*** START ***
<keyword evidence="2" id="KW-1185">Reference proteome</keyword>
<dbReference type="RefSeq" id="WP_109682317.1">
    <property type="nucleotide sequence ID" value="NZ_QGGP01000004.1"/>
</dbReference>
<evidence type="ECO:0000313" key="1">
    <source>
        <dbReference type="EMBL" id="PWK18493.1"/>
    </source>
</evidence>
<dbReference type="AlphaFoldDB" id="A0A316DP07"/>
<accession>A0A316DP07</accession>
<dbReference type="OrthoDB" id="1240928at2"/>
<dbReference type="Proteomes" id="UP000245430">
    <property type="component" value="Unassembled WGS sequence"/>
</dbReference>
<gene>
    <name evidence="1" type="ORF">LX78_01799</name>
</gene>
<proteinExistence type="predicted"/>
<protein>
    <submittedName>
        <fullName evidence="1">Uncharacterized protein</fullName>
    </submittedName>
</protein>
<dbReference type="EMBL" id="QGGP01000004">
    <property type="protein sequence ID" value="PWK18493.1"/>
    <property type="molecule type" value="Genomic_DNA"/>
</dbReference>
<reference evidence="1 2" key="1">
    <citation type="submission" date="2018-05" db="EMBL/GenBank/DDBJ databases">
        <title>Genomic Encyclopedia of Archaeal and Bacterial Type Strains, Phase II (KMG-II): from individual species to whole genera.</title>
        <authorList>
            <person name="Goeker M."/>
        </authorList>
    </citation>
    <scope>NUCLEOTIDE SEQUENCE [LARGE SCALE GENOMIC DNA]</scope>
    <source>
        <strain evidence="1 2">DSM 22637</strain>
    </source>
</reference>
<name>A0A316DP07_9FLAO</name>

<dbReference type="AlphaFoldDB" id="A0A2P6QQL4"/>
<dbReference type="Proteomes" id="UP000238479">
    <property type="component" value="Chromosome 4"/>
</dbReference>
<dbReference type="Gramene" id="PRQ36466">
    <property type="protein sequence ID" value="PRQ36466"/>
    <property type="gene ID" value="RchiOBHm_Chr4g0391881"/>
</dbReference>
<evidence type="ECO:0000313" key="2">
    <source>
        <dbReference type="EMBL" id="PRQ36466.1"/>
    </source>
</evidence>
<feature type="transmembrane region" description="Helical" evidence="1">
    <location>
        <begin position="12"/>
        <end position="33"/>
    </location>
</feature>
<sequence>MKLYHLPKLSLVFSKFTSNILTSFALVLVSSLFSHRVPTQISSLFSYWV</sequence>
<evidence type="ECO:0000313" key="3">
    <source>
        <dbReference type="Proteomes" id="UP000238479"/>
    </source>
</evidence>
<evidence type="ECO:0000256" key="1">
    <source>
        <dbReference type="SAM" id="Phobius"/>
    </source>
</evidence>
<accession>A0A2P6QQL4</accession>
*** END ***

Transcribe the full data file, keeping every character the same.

<keyword evidence="2" id="KW-1185">Reference proteome</keyword>
<dbReference type="RefSeq" id="WP_109682317.1">
    <property type="nucleotide sequence ID" value="NZ_QGGP01000004.1"/>
</dbReference>
<evidence type="ECO:0000313" key="1">
    <source>
        <dbReference type="EMBL" id="PWK18493.1"/>
    </source>
</evidence>
<dbReference type="AlphaFoldDB" id="A0A316DP07"/>
<accession>A0A316DP07</accession>
<dbReference type="OrthoDB" id="1240928at2"/>
<dbReference type="Proteomes" id="UP000245430">
    <property type="component" value="Unassembled WGS sequence"/>
</dbReference>
<gene>
    <name evidence="1" type="ORF">LX78_01799</name>
</gene>
<proteinExistence type="predicted"/>
<protein>
    <submittedName>
        <fullName evidence="1">Uncharacterized protein</fullName>
    </submittedName>
</protein>
<dbReference type="EMBL" id="QGGP01000004">
    <property type="protein sequence ID" value="PWK18493.1"/>
    <property type="molecule type" value="Genomic_DNA"/>
</dbReference>
<reference evidence="1 2" key="1">
    <citation type="submission" date="2018-05" db="EMBL/GenBank/DDBJ databases">
        <title>Genomic Encyclopedia of Archaeal and Bacterial Type Strains, Phase II (KMG-II): from individual species to whole genera.</title>
        <authorList>
            <person name="Goeker M."/>
        </authorList>
    </citation>
    <scope>NUCLEOTIDE SEQUENCE [LARGE SCALE GENOMIC DNA]</scope>
    <source>
        <strain evidence="1 2">DSM 22637</strain>
    </source>
</reference>
<name>A0A316DP07_9FLAO</name>

<dbReference type="AlphaFoldDB" id="A0A2P6QQL4"/>
<dbReference type="Proteomes" id="UP000238479">
    <property type="component" value="Chromosome 4"/>
</dbReference>
<dbReference type="Gramene" id="PRQ36466">
    <property type="protein sequence ID" value="PRQ36466"/>
    <property type="gene ID" value="RchiOBHm_Chr4g0391881"/>
</dbReference>
<evidence type="ECO:0000313" key="2">
    <source>
        <dbReference type="EMBL" id="PRQ36466.1"/>
    </source>
</evidence>
<feature type="transmembrane region" description="Helical" evidence="1">
    <location>
        <begin position="12"/>
        <end position="33"/>
    </location>
</feature>
<sequence>MKLYHLPKLSLVFSKFTSNILTSFALVLVSSLFSHRVPTQISSLFSYWV</sequence>
<evidence type="ECO:0000313" key="3">
    <source>
        <dbReference type="Proteomes" id="UP000238479"/>
    </source>
</evidence>
<evidence type="ECO:0000256" key="1">
    <source>
        <dbReference type="SAM" id="Phobius"/>
    </source>
</evidence>
<accession>A0A2P6QQL4</accession>